What’s the best approach when you find seemingly injured baby birds? Leave it alone

Categories: President's Blog

hawkIt’s because love is in the air….

It was as if a switch had been turned on and all of the orphaned babies were brought to the Pasadena Humane Society on the same day. Dozens of young animals were turned in over the counter at the shelter by well-meaning people who swooped in like superheroes to save the day. One by one, the heroes came to the front office with something in a box, a bag or even a rolled up newspaper, nervously stating, “I found this bird and I didn’t know what to do, so I brought him here.” And, it was just a Tuesday in March.

The rest of the week was similar. A nest of chirping hairless babies with their gaping mouths looking for food were found in a nest on a tree branch. A partly-feathered, singleton house finch hopping around outside a family’s front door seemingly in need of help. The injured Cooper’s hawk that got caught in the telephone pole wire was next with a wing that was clearly broken. The mockingbird with a puncture wound that was rescued by a young boy from the mouth of an outdoor cat followed. One by one, the birds needing triage, care and support, were admitted into the shelter. In 2016, almost 5,000 wild animals–birds, mammals, and reptiles–were cared for by the Pasadena Humane Society, and 2017 is already proving to match the previous year.

Why are so many wild birds finding themselves displaced and needing help? It’s because love is in the air. Spring/summer is mating season, which is then followed by baby season for wildlife. Moms and dads make nests everywhere and anywhere they can to raise their young. In more urban communities, this means backyard trees, bushes, even air conditioner overhangs. They often build homes in places that are unprotected from human invasion. When a person comes across a bird’s nest, they often think the babies are abandoned. However, in most cases, the parents are simply out looking for food to feed their young. Juvenile birds called fledglings are those that are on the ground. People unnecessarily “rescue” them, thinking they are injured when actually birds learn to fly by spending time on the ground and flying up while mom is watching and teaching from a distance. While birds can get injured in many ways, we most commonly see healthy baby birds that have been separated from their parents by a well-meaning person.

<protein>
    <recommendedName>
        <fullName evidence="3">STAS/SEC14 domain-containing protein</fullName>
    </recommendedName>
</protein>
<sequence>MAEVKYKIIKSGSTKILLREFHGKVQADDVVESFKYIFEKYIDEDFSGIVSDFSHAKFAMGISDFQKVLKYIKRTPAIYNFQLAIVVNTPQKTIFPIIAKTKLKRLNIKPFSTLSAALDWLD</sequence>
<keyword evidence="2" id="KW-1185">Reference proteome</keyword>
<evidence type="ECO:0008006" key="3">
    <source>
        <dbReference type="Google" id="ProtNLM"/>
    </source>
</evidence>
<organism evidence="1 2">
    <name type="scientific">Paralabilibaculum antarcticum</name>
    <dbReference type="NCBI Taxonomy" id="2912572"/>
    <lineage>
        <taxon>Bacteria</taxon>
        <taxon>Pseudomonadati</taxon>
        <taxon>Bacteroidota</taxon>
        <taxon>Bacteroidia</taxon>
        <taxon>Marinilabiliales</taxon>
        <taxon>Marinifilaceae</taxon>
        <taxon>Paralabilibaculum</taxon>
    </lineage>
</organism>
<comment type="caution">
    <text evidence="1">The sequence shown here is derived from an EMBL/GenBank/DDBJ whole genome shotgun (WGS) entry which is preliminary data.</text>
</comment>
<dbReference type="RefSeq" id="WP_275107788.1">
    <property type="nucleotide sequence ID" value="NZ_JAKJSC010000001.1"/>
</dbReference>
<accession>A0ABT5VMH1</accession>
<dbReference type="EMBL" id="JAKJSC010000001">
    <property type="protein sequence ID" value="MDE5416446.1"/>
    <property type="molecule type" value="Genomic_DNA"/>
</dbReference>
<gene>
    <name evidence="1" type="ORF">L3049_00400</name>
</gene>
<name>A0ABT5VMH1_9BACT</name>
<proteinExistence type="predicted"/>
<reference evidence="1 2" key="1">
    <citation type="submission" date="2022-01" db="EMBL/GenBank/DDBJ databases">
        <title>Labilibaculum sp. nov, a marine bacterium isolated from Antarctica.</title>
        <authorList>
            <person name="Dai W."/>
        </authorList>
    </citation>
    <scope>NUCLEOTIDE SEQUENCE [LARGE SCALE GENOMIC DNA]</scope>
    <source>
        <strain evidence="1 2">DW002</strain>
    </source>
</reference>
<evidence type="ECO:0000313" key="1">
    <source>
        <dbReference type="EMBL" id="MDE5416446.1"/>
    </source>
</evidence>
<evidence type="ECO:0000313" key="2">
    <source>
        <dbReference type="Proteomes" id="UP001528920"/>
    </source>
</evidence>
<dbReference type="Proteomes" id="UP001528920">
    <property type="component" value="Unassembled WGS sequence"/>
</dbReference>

IMG_1246The Pasadena Humane Society is the only shelter in Southern California that has a wildlife rehabilitation license and provides direct care to all wild birds. With the support of partnerships with Western University, volunteer wildlife veterinarian Dr. Curtis Eng, and fellow licensed wildlife rehabilitators throughout the region, thousands of animals are triaged, provided with medical care, and released back into the wild. This year, however, the Pasadena Humane Society is trying a different approach of prevention and education aimed at keeping birds in the community rather than the shelter. Consider the following tips when you see a baby bird in possible distress:

  • Observe from a distance before removing a nest or a bird from the area to give the parents the opportunity to return.
  • Check nearby for a nest and return the baby if possible. Yes, a momma bird will care for their baby even after a human touches an animal. However, it’s always best to wear gloves.
  • Make a substitute nest if needed. Poke a few holes in the bottom of a plastic tub, line it with grass or pine needles, and hang from a tree or bush making sure it’s safe from people or other animals.
  • Ensure cats are kept indoors and children are kept at a distance in order to give a fledgling the time he needs to learn to fly. It can be a great family experience to watch and take pictures from a distance.
  • If a bird is truly abandoned or injured, bring it to the Pasadena Humane Society at 361 S. Raymond Ave or call 626.792.7151 for an officer to pick it up.

Find more tips on living with wildlife, volunteer opportunities with the wildlife department, or make a donation to support our wildlife efforts.

About Julie Bank

Julie Bank is President/CEO of the Pasadena Humane Society & SPCA. Her animal welfare career spans almost thirty years working in leadership roles in local and national nonprofit and governmental animal control organizations in New York, Arizona, Oklahoma City and California. She is a nationally recognized speaker and writer on animal issues, and has traveled extensively educating and supporting organizations and communities with their animal welfare efforts. Each blog post originally appeared as part of Julie's weekly column for the Pasadena Star News and San Gabriel Valley Tribune.